DNA molecule manipulation by motor proteins for analysis at the single-molecule level

Abstract

Massively parallel and individual DNA manipulation for analysis has been demonstrated by designing a fully self-assembled molecular system using motor proteins. DNA molecules were immobilized by trapping in a polyacrylamide gel replica, and were digested by a restriction enzyme, XhoI, for DNA analysis. One end of the λDNA was modified with biotin and the other end was modified with digoxin molecules by fragment labeling and ligation methods. The digoxin-functionalized end was immobilized on a glass surface coated with anti-digoxigenin antibody. The biotinylated end was freely suspended and experienced Brownian motion in a buffer solution. The free end was attached to a biotinylated microtubule via avidin–biotin biding and the DNA was stretched by a kinesin-based gliding assay. A stretched DNA molecule was fixed between the gel and coverslip to observe the cleavage of the DNA by the enzyme, which was supplied through the gel network structure. This simple process flow from DNA manipulation to analysis offers a new method of performing molecular surgery at the single-molecule scale.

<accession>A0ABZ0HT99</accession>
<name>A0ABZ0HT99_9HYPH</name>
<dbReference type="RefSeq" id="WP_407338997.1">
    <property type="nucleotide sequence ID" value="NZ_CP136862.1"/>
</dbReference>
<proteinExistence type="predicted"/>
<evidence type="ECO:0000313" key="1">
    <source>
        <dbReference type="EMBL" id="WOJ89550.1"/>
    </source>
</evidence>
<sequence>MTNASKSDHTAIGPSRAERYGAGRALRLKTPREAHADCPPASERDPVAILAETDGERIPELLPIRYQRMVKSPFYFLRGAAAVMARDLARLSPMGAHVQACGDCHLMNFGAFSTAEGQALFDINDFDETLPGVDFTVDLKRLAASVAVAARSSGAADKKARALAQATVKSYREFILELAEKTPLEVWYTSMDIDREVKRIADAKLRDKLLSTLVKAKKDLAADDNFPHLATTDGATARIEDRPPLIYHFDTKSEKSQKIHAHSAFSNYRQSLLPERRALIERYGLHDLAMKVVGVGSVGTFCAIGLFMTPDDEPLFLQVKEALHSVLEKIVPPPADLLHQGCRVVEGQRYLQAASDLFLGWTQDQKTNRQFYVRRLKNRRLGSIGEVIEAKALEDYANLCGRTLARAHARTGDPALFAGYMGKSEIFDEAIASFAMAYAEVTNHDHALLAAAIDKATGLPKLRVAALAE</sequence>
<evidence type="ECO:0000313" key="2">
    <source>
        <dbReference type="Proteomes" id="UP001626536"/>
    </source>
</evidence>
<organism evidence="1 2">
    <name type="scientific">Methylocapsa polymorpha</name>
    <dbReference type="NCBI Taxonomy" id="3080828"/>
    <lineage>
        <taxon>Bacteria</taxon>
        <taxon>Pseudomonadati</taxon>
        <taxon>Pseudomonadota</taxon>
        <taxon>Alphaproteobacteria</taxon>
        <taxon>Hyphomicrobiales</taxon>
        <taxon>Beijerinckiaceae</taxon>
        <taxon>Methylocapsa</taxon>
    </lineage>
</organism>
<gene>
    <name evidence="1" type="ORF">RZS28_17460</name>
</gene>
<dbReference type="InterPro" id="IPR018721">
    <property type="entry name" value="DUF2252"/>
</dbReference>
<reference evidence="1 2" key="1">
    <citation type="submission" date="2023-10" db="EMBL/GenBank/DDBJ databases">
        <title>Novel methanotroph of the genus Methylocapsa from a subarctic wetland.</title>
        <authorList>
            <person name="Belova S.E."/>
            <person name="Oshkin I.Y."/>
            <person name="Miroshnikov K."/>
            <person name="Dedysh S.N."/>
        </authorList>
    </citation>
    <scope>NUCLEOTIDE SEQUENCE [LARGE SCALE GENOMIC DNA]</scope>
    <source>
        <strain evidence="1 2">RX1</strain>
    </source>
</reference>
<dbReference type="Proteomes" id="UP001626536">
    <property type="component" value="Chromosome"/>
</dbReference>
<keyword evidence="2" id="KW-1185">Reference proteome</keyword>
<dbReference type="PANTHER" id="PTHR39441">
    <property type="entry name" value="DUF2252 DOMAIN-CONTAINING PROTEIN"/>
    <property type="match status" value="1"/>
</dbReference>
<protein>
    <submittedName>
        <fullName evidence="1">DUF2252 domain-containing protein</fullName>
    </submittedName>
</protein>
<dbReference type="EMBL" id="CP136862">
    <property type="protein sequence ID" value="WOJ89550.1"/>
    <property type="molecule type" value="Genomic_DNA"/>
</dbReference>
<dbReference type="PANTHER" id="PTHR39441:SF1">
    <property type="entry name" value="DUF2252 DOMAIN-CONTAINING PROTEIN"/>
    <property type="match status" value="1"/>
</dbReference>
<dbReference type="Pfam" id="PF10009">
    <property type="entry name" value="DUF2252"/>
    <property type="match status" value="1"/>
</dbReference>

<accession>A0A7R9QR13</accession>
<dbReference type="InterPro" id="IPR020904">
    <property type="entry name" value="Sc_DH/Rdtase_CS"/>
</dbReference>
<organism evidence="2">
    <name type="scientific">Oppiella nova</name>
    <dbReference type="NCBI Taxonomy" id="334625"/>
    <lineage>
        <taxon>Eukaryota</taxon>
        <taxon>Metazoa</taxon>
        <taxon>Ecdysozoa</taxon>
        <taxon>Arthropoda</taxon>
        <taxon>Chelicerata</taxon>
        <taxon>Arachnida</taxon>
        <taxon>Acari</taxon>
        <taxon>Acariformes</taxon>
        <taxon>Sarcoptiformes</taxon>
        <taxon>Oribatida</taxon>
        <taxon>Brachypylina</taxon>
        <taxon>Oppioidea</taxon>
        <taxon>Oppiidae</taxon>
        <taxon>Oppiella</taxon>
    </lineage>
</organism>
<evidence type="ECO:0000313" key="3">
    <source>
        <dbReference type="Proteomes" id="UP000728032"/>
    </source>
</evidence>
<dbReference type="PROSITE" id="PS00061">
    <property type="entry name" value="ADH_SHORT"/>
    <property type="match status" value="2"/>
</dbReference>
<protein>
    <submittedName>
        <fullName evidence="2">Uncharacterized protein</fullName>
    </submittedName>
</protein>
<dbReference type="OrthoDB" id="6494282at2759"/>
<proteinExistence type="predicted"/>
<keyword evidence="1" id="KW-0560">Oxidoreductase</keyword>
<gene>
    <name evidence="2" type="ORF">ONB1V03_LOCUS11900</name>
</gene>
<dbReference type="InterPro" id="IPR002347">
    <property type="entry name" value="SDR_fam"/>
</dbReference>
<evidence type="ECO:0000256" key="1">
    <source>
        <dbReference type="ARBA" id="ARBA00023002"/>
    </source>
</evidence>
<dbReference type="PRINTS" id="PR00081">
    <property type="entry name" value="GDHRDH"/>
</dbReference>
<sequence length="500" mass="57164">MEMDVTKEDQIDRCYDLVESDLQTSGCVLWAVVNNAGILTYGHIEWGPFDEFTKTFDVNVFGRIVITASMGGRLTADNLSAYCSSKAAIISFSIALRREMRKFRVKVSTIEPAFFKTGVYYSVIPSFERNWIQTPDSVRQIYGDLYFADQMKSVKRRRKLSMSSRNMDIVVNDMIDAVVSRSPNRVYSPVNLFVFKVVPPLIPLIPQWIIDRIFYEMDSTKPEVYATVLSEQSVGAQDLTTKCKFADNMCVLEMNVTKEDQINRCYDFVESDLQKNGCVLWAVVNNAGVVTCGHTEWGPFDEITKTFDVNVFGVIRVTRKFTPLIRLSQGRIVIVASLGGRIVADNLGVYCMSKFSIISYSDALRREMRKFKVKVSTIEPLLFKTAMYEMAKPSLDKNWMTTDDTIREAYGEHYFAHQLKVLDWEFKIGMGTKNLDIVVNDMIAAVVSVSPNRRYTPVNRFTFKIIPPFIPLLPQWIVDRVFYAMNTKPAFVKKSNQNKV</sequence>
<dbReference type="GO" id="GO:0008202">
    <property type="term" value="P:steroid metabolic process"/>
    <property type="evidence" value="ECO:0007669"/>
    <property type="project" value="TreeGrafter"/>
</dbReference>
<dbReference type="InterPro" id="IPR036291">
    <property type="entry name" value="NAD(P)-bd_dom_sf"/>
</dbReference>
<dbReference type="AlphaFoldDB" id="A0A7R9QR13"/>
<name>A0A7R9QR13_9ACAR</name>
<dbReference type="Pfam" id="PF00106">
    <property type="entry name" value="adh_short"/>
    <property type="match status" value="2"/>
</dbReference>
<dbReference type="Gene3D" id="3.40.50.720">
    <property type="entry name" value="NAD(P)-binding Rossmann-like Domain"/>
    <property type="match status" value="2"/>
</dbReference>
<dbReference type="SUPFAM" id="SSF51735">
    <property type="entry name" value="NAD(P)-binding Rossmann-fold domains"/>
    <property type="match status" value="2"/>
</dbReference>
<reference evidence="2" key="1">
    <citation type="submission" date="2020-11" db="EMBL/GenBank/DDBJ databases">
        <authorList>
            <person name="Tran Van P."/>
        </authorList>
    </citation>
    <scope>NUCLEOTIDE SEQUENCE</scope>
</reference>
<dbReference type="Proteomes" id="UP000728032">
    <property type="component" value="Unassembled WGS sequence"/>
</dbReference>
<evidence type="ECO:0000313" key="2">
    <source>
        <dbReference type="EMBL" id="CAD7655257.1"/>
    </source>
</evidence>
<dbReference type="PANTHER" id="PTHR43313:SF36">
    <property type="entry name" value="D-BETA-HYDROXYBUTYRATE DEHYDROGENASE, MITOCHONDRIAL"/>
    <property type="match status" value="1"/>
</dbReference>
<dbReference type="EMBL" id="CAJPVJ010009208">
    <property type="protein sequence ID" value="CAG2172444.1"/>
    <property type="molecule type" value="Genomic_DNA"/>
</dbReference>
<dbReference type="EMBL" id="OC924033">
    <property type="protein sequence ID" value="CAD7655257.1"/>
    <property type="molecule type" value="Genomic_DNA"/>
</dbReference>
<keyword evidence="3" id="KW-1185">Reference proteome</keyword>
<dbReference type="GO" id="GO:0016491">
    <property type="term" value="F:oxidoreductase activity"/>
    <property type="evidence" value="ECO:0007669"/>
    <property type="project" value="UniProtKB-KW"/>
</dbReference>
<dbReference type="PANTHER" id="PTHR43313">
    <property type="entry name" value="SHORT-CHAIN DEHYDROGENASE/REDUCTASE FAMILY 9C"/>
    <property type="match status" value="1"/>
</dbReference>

DNA molecule manipulation by motor proteins for analysis at the single-molecule level

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Acknowledgements

This work was supported by the Ministry of Education, Science, Sports and Culture, with a Grant-in-Aid for Young Scientists (B), 19710111, 2007, and the Japan Securities Foundation, 2005–2007. The authors thank Prof. Hiroyuki Noji and Dr. Liza Lam of The Institute of Scientific and Industrial Research (ISIR), Osaka University, Japan for technical help with the DNA immobilization for the enzymatic reaction. The authors would also like to acknowledge Mr. Mauricio Cordero of the Institute of Industrial Science, The University of Tokyo for his critical reading of this manuscript.

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Correspondence to Ryuji Yokokawa.

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Yokokawa, R., Miwa, J., Tarhan, M.C. et al. DNA molecule manipulation by motor proteins for analysis at the single-molecule level. Anal Bioanal Chem 391, 2735 (2008). https://doi.org/10.1007/s00216-008-2125-6

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Keywords

  • DNA
  • Molecular surgery
  • Motor protein
  • Nanomanipulation